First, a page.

The boss was right: Working from home full time really is bad for business

Victoria Wells: Research shows working remotely all the time reduces productivity, but don’t count it out just yet

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Bosses pushing employees back to the office this September suddenly have a lot more ammunition in enforcing their mandates because new research shows working from home really does hurt productivity, despite what workers might say.

Full-time work from home lowers productivity by around 10 per cent, according to researchers at Stanford University. In some cases, the impact could result in a hit as high as 20 per cent.

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There’s more research where that came from. A separate study of remote call-centre workers in India, conducted by the non-profit National Bureau of Economic Research, found that fully working from home dented productivity by about 18 per cent.

A lack of in-office collaboration may be partly to blame for the productivity losses, according to Stanford’s researchers. Communication is harder in a remote-work environment, and Slack messages and Teams meetings don’t appear to be good enough to bridge the gap. Weaker connections ensue, which can quickly turn into a productivity problem.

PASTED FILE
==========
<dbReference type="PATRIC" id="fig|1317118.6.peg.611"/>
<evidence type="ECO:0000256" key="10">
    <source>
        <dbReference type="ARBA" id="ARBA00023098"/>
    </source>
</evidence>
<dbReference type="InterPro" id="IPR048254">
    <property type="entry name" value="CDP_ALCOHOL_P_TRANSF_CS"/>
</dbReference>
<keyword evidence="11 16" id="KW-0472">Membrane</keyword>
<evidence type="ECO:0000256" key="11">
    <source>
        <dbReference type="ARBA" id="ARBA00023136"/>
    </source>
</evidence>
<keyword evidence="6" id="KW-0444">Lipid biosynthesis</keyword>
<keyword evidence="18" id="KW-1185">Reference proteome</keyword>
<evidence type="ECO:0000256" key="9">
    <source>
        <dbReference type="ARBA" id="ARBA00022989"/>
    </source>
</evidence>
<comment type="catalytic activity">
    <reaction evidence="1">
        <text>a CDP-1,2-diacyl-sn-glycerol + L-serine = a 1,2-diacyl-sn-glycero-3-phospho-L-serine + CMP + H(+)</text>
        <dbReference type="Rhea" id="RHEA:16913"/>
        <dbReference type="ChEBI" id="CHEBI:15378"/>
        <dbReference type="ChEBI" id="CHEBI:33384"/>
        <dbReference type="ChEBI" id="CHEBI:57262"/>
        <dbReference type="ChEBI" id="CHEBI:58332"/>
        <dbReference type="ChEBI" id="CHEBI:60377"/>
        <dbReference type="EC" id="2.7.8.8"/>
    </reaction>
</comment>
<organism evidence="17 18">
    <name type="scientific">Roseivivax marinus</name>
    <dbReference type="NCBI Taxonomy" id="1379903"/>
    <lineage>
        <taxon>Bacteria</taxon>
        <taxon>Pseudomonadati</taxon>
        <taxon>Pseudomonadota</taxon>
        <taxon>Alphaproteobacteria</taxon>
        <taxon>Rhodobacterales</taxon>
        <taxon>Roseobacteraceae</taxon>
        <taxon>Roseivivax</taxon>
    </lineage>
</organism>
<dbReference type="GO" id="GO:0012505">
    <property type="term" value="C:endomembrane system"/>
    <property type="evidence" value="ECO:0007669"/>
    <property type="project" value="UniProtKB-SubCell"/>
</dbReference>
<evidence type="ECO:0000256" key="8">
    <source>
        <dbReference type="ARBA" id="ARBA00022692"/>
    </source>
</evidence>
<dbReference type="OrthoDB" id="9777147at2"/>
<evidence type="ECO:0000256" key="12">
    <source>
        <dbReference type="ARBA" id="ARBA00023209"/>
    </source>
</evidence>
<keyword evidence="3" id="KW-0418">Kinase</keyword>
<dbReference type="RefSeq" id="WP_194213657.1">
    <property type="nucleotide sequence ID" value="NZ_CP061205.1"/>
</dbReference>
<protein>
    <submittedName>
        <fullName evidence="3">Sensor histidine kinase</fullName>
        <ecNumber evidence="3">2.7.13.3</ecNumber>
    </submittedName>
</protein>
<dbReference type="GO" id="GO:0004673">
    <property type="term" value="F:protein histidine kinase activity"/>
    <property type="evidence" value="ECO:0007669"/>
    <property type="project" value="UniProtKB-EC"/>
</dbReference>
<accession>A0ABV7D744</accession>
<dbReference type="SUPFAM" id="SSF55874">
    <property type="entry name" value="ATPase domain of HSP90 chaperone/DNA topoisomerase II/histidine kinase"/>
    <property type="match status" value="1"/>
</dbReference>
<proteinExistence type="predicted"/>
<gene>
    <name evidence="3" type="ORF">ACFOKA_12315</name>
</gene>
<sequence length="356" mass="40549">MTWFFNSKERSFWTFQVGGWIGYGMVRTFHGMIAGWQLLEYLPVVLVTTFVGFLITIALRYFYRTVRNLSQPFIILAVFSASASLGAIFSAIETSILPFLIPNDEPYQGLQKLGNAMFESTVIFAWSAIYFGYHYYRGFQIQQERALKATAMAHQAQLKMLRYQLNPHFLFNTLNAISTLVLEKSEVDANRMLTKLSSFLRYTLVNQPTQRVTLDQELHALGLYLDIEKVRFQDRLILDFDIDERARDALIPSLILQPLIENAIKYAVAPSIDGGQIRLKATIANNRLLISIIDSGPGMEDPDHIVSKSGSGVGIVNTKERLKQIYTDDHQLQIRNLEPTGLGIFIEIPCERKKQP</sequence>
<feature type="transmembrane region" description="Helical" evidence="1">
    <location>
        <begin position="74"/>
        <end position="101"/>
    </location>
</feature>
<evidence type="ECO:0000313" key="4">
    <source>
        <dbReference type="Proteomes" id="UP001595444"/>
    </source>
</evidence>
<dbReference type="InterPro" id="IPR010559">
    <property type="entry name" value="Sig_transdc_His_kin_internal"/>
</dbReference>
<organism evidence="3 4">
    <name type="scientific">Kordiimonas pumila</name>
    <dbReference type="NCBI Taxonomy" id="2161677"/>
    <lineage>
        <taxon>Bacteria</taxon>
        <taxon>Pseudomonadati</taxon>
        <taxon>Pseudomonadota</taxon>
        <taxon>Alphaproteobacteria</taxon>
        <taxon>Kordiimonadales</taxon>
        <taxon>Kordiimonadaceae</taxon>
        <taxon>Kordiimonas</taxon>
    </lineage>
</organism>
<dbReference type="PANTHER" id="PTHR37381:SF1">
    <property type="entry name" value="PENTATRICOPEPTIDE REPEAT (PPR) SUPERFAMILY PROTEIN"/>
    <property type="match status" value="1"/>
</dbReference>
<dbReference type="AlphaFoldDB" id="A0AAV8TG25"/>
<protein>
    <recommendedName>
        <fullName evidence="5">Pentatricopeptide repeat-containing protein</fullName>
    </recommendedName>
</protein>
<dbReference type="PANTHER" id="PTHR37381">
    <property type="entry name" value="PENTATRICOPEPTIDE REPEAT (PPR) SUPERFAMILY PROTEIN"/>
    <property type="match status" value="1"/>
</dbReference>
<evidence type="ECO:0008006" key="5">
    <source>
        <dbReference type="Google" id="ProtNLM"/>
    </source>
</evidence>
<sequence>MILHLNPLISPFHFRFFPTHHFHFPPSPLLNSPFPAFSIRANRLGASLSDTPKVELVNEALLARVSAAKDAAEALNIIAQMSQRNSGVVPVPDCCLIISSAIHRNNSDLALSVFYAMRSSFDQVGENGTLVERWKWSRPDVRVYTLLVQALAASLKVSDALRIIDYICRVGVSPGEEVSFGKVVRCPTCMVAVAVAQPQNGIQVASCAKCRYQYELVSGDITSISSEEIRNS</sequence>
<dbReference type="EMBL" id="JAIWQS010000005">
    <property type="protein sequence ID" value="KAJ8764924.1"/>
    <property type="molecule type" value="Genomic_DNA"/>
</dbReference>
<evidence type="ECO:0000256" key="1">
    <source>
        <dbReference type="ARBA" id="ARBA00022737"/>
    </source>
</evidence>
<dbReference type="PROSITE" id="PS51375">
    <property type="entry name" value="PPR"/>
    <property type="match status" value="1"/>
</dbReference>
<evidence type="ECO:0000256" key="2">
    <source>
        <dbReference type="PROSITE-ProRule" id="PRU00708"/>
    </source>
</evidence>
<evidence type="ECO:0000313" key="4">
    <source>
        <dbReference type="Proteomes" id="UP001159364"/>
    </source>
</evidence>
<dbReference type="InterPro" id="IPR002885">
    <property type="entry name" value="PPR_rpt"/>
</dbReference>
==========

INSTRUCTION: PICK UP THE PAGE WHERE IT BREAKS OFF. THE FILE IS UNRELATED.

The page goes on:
In contrast, working in an office may result in spontaneous conversations among colleagues, creating and boosting connections that might ultimately spark creativity and innovation, researchers said. There’s also evidence in-person support and feedback help people work better and faster, especially in stressful situations. As an example, the researchers cite police dispatchers in the United Kingdom who turned out to be much more efficient when working together in the same room as opposed to separately. The takeaway: “In-person working may thus allow for richer and faster communication,” the Stanford paper said.